An additional point worth making, is that SB146 likely contradicts the protections and prohibitions of the Indiana Constitution. Yes, I said the Indiana Constitution. While most people are familiar with the United States Constitution (and, in particular, the First Amendment), few people (including, sadly, many of our own legislators) are familiar with the provisions of the Indiana Constitution. Allow me to quote several operative provisions From Article I (the Bill of Rights):
Section 3. No law shall, in any case whatever, control the free exercise and enjoyment of religious opinions, or interfere with the rights of conscience.
Section 4. No preference shall be given, by law, to any creed, religious society, or mode of worship; and no person shall be compelled to attend, erect, or support, any place of worship, or to maintain any ministry, against his consent.
As should be obvious from reading these provisions (and take a look at Section 2, Section 6, and Section 7), Indiana's Constitution is even more protective of the freedom of religion than the United State Constitution. Consider how SB146 fares when faced with the constitutional prohibition on laws that interfere with the "rights of conscience". And, how does SB146 reconcile the prohibition of Section 4 that "[n]o preference be given, by law, to any creed, religious society, or mode of worship"? SB146's pronouncement regarding the beginning of human life gives preference to those religious traditions that believe one thing, while telling others that they are wrong, thereby interfering with the rights of conscience of those who believe differently.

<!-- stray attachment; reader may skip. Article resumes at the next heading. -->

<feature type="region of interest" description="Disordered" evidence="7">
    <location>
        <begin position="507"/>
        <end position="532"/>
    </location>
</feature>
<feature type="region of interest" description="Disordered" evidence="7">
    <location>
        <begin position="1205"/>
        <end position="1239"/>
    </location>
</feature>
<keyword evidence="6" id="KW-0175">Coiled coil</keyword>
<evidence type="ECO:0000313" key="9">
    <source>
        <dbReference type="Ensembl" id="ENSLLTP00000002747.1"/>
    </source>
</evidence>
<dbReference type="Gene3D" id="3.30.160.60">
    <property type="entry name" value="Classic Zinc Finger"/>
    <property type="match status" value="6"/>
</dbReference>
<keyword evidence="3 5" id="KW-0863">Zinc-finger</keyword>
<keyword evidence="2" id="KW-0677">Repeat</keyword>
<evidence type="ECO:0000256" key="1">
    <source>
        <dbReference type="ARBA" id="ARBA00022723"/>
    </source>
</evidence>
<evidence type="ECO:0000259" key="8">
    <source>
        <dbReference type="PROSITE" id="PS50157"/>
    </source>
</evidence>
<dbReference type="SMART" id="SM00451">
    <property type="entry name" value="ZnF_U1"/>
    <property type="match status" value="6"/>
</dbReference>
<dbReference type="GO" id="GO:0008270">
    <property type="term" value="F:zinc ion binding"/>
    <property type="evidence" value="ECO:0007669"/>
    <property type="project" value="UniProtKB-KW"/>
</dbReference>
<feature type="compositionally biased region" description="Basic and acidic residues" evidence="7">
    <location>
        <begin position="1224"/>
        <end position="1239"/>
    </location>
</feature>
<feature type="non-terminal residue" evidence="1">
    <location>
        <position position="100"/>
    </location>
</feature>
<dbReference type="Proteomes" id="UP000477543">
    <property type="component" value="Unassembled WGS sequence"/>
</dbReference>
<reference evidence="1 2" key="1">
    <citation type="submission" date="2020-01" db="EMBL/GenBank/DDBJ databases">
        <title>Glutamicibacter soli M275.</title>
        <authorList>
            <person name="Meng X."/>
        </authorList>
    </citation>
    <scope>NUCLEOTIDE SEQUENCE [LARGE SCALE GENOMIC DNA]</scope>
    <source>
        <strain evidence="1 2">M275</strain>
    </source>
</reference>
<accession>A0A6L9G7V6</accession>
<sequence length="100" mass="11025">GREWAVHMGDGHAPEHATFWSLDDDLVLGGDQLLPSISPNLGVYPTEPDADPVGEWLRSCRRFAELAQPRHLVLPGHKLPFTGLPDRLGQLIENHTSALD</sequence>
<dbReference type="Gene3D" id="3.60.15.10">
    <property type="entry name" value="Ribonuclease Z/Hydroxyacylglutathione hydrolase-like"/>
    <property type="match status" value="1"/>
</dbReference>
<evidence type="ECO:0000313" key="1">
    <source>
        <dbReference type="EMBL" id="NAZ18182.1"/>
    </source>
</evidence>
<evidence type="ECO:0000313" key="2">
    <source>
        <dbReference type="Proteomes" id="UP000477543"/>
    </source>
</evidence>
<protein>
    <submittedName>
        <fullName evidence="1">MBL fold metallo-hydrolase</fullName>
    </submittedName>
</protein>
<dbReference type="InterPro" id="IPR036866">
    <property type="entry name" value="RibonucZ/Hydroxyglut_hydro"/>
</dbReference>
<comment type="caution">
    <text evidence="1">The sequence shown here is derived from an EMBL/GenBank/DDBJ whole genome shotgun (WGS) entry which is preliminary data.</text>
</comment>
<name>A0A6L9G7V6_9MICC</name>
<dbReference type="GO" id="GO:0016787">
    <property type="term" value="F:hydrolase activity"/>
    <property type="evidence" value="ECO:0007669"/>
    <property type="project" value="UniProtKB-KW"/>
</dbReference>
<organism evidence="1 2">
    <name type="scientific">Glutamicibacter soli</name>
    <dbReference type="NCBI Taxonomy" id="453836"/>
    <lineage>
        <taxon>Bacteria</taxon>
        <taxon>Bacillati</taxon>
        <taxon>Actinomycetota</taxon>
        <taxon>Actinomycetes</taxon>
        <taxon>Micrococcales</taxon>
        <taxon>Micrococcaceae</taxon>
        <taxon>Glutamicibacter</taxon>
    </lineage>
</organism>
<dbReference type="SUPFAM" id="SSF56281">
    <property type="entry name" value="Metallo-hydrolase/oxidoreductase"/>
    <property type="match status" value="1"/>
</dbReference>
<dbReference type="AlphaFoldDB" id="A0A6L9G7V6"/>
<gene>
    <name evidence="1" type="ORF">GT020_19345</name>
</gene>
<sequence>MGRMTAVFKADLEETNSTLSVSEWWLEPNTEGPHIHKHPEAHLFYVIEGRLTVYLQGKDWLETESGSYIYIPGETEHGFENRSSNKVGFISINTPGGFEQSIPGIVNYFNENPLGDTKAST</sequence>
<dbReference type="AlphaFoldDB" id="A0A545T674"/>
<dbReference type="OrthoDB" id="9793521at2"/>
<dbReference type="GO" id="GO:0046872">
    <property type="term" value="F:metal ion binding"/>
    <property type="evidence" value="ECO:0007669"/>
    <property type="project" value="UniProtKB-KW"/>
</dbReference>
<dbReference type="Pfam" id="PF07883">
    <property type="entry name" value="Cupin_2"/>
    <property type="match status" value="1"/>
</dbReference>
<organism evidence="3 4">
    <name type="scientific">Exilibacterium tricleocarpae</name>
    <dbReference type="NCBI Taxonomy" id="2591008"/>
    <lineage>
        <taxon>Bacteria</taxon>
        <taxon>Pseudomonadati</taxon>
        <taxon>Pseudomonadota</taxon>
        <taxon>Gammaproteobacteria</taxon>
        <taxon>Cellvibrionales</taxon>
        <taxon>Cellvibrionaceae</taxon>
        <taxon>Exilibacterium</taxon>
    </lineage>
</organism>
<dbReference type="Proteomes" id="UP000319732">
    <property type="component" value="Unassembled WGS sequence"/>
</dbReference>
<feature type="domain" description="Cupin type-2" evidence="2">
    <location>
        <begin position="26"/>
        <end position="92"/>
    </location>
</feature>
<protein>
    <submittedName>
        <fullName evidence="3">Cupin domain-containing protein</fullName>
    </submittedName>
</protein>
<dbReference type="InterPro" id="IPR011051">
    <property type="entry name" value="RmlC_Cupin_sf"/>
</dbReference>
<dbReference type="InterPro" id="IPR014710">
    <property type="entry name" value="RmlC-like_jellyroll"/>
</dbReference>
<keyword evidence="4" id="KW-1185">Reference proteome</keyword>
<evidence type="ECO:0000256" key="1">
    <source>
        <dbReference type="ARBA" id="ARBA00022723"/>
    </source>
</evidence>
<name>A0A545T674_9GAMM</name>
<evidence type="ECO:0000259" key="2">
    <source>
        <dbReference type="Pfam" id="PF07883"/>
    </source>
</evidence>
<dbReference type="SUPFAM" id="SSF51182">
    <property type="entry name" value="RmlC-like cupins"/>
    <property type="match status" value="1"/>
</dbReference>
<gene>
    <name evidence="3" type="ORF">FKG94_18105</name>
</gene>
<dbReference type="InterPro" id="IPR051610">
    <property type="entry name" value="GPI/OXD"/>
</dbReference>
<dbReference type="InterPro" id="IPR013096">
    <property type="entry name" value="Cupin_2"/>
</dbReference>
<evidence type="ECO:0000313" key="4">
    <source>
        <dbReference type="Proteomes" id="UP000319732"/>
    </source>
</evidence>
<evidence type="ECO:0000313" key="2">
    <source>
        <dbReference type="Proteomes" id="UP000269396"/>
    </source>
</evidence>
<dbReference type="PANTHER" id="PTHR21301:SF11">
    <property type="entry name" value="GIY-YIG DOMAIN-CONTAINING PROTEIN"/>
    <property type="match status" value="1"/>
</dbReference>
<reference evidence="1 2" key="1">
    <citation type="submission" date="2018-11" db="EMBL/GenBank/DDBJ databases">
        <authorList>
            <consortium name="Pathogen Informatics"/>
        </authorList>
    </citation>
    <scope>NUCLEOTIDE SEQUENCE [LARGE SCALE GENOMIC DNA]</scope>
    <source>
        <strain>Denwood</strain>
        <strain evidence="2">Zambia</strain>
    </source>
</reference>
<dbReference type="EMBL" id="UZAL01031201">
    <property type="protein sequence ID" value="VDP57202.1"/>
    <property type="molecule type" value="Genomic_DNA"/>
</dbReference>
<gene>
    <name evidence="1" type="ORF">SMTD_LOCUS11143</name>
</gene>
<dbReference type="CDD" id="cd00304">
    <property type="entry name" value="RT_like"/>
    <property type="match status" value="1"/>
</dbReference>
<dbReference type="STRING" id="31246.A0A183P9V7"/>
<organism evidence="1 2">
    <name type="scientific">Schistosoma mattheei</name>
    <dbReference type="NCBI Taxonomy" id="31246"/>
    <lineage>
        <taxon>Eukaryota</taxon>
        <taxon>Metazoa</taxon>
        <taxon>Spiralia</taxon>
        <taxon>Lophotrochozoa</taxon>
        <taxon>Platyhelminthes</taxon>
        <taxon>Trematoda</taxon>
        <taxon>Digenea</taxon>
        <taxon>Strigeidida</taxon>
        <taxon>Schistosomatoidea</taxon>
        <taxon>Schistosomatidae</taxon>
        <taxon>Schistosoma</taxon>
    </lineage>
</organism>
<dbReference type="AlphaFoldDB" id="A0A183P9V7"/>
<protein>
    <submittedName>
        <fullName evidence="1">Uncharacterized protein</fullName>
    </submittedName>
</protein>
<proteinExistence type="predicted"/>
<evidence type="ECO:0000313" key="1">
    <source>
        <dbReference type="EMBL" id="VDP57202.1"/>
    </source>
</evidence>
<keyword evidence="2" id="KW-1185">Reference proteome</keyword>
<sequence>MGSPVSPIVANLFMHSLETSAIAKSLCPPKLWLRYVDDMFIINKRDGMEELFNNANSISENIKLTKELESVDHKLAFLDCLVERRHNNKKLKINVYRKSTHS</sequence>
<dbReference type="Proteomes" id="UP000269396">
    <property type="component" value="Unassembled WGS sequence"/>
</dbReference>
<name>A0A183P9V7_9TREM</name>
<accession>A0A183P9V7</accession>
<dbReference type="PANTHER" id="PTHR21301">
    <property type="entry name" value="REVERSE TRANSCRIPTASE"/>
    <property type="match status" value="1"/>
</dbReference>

One more point to consider: If SB146 passes and it becomes the law of the State of Indiana that human physical life begins at conception, what protections will be available to that human physical life? Might an embryo or fetus have a cause of action against a mother who smokes or drinks or doesn't wear her seat belt or forgets to take her prenatal vitamins? Is the fetus entitled to health care benefits from the State? Is the mother entitled to a tax credit similar to that for her children? And is a doctor who performs or a mother who receives a legal abortion guilty of murder? While I'm sure that Senator Drozda and Senator Miller would answer this last question in the affirmative, so long as Roe v. Wade is the law of the land, Indiana cannot make illegal that which the Constitution of the United States says is legal.
Senator Miller and Senator Drozda seem to care very much about the well-being of an embryo or fetus, but I wonder whether that same concern is evident for all children after birth. Recall that Indiana continues to defeat bills that are designed to protect children from second-hand smoke from their parents. Perhaps we should take time to be sure that all of Indiana's children are properly fed, housed, clothed, schooled, and receive timely and competent medical care before we spend more of our time, energy, and resources worrying about embryos and fetuses.
America was founded, in part, to protect religious freedoms and liberty. Yet here we are, more than 330 years after the signing of the Declaration of Independence, and some senators in Indiana still believe that they have the moral authority to codify their religious viewpoint in the law. Small-minded bigotry and hatred are rarely so evident. Don't let SB146 become law; don't let the State of Indiana adopt one religious tradition at the expense of others; don't let millennia of theological debate be thrown away in the name of one group's cause. Call your legislator and tell them to oppose SB146; call Senator Miller and Senator Drozda and tell them that you don't appreciate their efforts to enforce their religious viewpoint through the auspices of the law.